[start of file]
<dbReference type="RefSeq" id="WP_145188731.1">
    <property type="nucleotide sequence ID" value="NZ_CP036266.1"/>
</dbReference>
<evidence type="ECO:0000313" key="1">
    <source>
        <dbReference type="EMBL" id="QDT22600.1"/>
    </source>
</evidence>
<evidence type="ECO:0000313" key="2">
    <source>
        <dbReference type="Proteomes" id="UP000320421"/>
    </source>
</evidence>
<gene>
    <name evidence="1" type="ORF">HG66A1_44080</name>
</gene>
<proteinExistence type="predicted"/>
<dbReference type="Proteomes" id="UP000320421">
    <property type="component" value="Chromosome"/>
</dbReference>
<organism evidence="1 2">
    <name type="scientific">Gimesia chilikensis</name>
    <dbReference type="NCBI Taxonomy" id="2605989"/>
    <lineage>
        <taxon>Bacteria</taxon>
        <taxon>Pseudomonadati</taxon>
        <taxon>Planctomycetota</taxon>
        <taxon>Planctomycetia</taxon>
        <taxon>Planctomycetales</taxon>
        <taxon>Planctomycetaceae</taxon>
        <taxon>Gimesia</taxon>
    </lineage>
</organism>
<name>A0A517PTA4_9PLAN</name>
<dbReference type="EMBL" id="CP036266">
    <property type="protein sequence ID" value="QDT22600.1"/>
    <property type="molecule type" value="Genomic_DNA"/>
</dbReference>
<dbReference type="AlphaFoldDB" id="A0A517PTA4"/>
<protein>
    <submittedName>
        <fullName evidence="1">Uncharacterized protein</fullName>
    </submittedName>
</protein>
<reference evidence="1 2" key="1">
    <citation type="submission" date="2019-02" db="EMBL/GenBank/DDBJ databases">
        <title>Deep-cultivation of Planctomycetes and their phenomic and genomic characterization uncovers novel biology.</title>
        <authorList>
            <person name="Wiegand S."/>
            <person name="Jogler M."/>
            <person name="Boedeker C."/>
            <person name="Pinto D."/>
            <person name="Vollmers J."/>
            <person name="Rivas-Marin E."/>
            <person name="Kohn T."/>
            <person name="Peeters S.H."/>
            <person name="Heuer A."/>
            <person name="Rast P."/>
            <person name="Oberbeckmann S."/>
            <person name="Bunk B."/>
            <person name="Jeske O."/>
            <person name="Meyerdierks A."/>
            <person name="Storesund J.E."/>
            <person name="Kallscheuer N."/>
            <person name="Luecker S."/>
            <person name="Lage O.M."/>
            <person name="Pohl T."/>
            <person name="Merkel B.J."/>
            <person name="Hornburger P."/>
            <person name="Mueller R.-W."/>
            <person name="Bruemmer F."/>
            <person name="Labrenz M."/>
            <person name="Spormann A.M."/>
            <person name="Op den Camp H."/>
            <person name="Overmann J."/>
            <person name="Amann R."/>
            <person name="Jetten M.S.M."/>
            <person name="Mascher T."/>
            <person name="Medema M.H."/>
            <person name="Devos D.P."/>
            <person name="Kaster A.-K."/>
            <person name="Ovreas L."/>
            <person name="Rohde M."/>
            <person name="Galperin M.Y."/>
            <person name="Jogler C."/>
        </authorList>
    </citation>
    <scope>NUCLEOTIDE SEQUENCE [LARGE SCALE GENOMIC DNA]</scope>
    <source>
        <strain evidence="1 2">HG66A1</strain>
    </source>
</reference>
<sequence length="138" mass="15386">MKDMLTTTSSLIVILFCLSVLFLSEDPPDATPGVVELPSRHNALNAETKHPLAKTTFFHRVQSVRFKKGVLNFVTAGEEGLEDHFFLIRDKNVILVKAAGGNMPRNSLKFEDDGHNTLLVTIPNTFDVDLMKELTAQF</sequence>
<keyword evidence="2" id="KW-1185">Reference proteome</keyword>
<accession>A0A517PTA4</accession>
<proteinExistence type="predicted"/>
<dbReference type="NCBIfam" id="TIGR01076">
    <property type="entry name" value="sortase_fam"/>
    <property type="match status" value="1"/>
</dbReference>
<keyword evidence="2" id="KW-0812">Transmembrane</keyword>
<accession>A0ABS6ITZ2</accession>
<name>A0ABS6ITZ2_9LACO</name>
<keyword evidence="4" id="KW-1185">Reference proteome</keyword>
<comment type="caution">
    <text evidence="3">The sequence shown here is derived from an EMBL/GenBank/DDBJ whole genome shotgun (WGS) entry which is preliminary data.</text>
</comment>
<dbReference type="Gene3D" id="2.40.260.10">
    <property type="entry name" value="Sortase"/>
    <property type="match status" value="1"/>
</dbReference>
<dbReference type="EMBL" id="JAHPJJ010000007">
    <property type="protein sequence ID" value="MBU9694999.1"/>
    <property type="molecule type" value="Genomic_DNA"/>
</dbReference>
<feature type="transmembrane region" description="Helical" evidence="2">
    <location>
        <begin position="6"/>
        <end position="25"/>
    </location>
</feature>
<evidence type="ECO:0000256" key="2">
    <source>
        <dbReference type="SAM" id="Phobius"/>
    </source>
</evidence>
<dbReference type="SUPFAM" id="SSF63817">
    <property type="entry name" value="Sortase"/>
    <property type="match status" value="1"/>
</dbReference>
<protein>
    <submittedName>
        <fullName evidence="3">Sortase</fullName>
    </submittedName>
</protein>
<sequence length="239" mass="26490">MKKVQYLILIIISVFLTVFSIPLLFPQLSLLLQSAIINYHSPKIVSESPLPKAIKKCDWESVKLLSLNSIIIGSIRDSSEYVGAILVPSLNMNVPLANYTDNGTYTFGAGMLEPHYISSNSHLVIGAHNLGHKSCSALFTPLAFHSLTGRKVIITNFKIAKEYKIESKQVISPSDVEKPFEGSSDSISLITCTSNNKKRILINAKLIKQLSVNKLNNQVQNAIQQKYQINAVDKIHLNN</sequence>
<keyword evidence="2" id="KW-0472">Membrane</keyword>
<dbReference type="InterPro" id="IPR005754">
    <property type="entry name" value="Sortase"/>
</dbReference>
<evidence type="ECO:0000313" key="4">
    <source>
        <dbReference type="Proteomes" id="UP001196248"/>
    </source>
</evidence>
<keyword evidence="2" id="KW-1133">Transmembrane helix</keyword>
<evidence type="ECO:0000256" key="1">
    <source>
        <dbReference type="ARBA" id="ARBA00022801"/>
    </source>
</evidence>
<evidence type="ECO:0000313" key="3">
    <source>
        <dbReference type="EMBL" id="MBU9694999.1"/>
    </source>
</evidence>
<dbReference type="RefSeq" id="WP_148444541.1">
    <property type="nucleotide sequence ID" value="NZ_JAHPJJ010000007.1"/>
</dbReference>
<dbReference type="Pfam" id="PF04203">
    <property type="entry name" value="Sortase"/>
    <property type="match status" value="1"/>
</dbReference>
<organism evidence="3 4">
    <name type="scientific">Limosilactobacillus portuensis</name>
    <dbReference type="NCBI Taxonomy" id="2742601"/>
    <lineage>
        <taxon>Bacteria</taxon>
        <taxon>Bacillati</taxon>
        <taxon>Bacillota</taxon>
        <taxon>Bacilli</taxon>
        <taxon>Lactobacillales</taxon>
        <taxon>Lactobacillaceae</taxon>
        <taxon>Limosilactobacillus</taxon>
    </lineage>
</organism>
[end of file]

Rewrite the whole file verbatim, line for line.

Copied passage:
<dbReference type="RefSeq" id="WP_145188731.1">
    <property type="nucleotide sequence ID" value="NZ_CP036266.1"/>
</dbReference>
<evidence type="ECO:0000313" key="1">
    <source>
        <dbReference type="EMBL" id="QDT22600.1"/>
    </source>
</evidence>
<evidence type="ECO:0000313" key="2">
    <source>
        <dbReference type="Proteomes" id="UP000320421"/>
    </source>
</evidence>
<gene>
    <name evidence="1" type="ORF">HG66A1_44080</name>
</gene>
<proteinExistence type="predicted"/>
<dbReference type="Proteomes" id="UP000320421">
    <property type="component" value="Chromosome"/>
</dbReference>
<organism evidence="1 2">
    <name type="scientific">Gimesia chilikensis</name>
    <dbReference type="NCBI Taxonomy" id="2605989"/>
    <lineage>
        <taxon>Bacteria</taxon>
        <taxon>Pseudomonadati</taxon>
        <taxon>Planctomycetota</taxon>
        <taxon>Planctomycetia</taxon>
        <taxon>Planctomycetales</taxon>
        <taxon>Planctomycetaceae</taxon>
        <taxon>Gimesia</taxon>
    </lineage>
</organism>
<name>A0A517PTA4_9PLAN</name>
<dbReference type="EMBL" id="CP036266">
    <property type="protein sequence ID" value="QDT22600.1"/>
    <property type="molecule type" value="Genomic_DNA"/>
</dbReference>
<dbReference type="AlphaFoldDB" id="A0A517PTA4"/>
<protein>
    <submittedName>
        <fullName evidence="1">Uncharacterized protein</fullName>
    </submittedName>
</protein>
<reference evidence="1 2" key="1">
    <citation type="submission" date="2019-02" db="EMBL/GenBank/DDBJ databases">
        <title>Deep-cultivation of Planctomycetes and their phenomic and genomic characterization uncovers novel biology.</title>
        <authorList>
            <person name="Wiegand S."/>
            <person name="Jogler M."/>
            <person name="Boedeker C."/>
            <person name="Pinto D."/>
            <person name="Vollmers J."/>
            <person name="Rivas-Marin E."/>
            <person name="Kohn T."/>
            <person name="Peeters S.H."/>
            <person name="Heuer A."/>
            <person name="Rast P."/>
            <person name="Oberbeckmann S."/>
            <person name="Bunk B."/>
            <person name="Jeske O."/>
            <person name="Meyerdierks A."/>
            <person name="Storesund J.E."/>
            <person name="Kallscheuer N."/>
            <person name="Luecker S."/>
            <person name="Lage O.M."/>
            <person name="Pohl T."/>
            <person name="Merkel B.J."/>
            <person name="Hornburger P."/>
            <person name="Mueller R.-W."/>
            <person name="Bruemmer F."/>
            <person name="Labrenz M."/>
            <person name="Spormann A.M."/>
            <person name="Op den Camp H."/>
            <person name="Overmann J."/>
            <person name="Amann R."/>
            <person name="Jetten M.S.M."/>
            <person name="Mascher T."/>
            <person name="Medema M.H."/>
            <person name="Devos D.P."/>
            <person name="Kaster A.-K."/>
            <person name="Ovreas L."/>
            <person name="Rohde M."/>
            <person name="Galperin M.Y."/>
            <person name="Jogler C."/>
        </authorList>
    </citation>
    <scope>NUCLEOTIDE SEQUENCE [LARGE SCALE GENOMIC DNA]</scope>
    <source>
        <strain evidence="1 2">HG66A1</strain>
    </source>
</reference>
<sequence length="138" mass="15386">MKDMLTTTSSLIVILFCLSVLFLSEDPPDATPGVVELPSRHNALNAETKHPLAKTTFFHRVQSVRFKKGVLNFVTAGEEGLEDHFFLIRDKNVILVKAAGGNMPRNSLKFEDDGHNTLLVTIPNTFDVDLMKELTAQF</sequence>
<keyword evidence="2" id="KW-1185">Reference proteome</keyword>
<accession>A0A517PTA4</accession>
<proteinExistence type="predicted"/>
<dbReference type="NCBIfam" id="TIGR01076">
    <property type="entry name" value="sortase_fam"/>
    <property type="match status" value="1"/>
</dbReference>
<keyword evidence="2" id="KW-0812">Transmembrane</keyword>
<accession>A0ABS6ITZ2</accession>
<name>A0ABS6ITZ2_9LACO</name>
<keyword evidence="4" id="KW-1185">Reference proteome</keyword>
<comment type="caution">
    <text evidence="3">The sequence shown here is derived from an EMBL/GenBank/DDBJ whole genome shotgun (WGS) entry which is preliminary data.</text>
</comment>
<dbReference type="Gene3D" id="2.40.260.10">
    <property type="entry name" value="Sortase"/>
    <property type="match status" value="1"/>
</dbReference>
<dbReference type="EMBL" id="JAHPJJ010000007">
    <property type="protein sequence ID" value="MBU9694999.1"/>
    <property type="molecule type" value="Genomic_DNA"/>
</dbReference>
<feature type="transmembrane region" description="Helical" evidence="2">
    <location>
        <begin position="6"/>
        <end position="25"/>
    </location>
</feature>
<evidence type="ECO:0000256" key="2">
    <source>
        <dbReference type="SAM" id="Phobius"/>
    </source>
</evidence>
<dbReference type="SUPFAM" id="SSF63817">
    <property type="entry name" value="Sortase"/>
    <property type="match status" value="1"/>
</dbReference>
<protein>
    <submittedName>
        <fullName evidence="3">Sortase</fullName>
    </submittedName>
</protein>
<sequence length="239" mass="26490">MKKVQYLILIIISVFLTVFSIPLLFPQLSLLLQSAIINYHSPKIVSESPLPKAIKKCDWESVKLLSLNSIIIGSIRDSSEYVGAILVPSLNMNVPLANYTDNGTYTFGAGMLEPHYISSNSHLVIGAHNLGHKSCSALFTPLAFHSLTGRKVIITNFKIAKEYKIESKQVISPSDVEKPFEGSSDSISLITCTSNNKKRILINAKLIKQLSVNKLNNQVQNAIQQKYQINAVDKIHLNN</sequence>
<keyword evidence="2" id="KW-0472">Membrane</keyword>
<dbReference type="InterPro" id="IPR005754">
    <property type="entry name" value="Sortase"/>
</dbReference>
<evidence type="ECO:0000313" key="4">
    <source>
        <dbReference type="Proteomes" id="UP001196248"/>
    </source>
</evidence>
<keyword evidence="2" id="KW-1133">Transmembrane helix</keyword>
<evidence type="ECO:0000256" key="1">
    <source>
        <dbReference type="ARBA" id="ARBA00022801"/>
    </source>
</evidence>
<evidence type="ECO:0000313" key="3">
    <source>
        <dbReference type="EMBL" id="MBU9694999.1"/>
    </source>
</evidence>
<dbReference type="RefSeq" id="WP_148444541.1">
    <property type="nucleotide sequence ID" value="NZ_JAHPJJ010000007.1"/>
</dbReference>
<dbReference type="Pfam" id="PF04203">
    <property type="entry name" value="Sortase"/>
    <property type="match status" value="1"/>
</dbReference>
<organism evidence="3 4">
    <name type="scientific">Limosilactobacillus portuensis</name>
    <dbReference type="NCBI Taxonomy" id="2742601"/>
    <lineage>
        <taxon>Bacteria</taxon>
        <taxon>Bacillati</taxon>
        <taxon>Bacillota</taxon>
        <taxon>Bacilli</taxon>
        <taxon>Lactobacillales</taxon>
        <taxon>Lactobacillaceae</taxon>
        <taxon>Limosilactobacillus</taxon>
    </lineage>
</organism>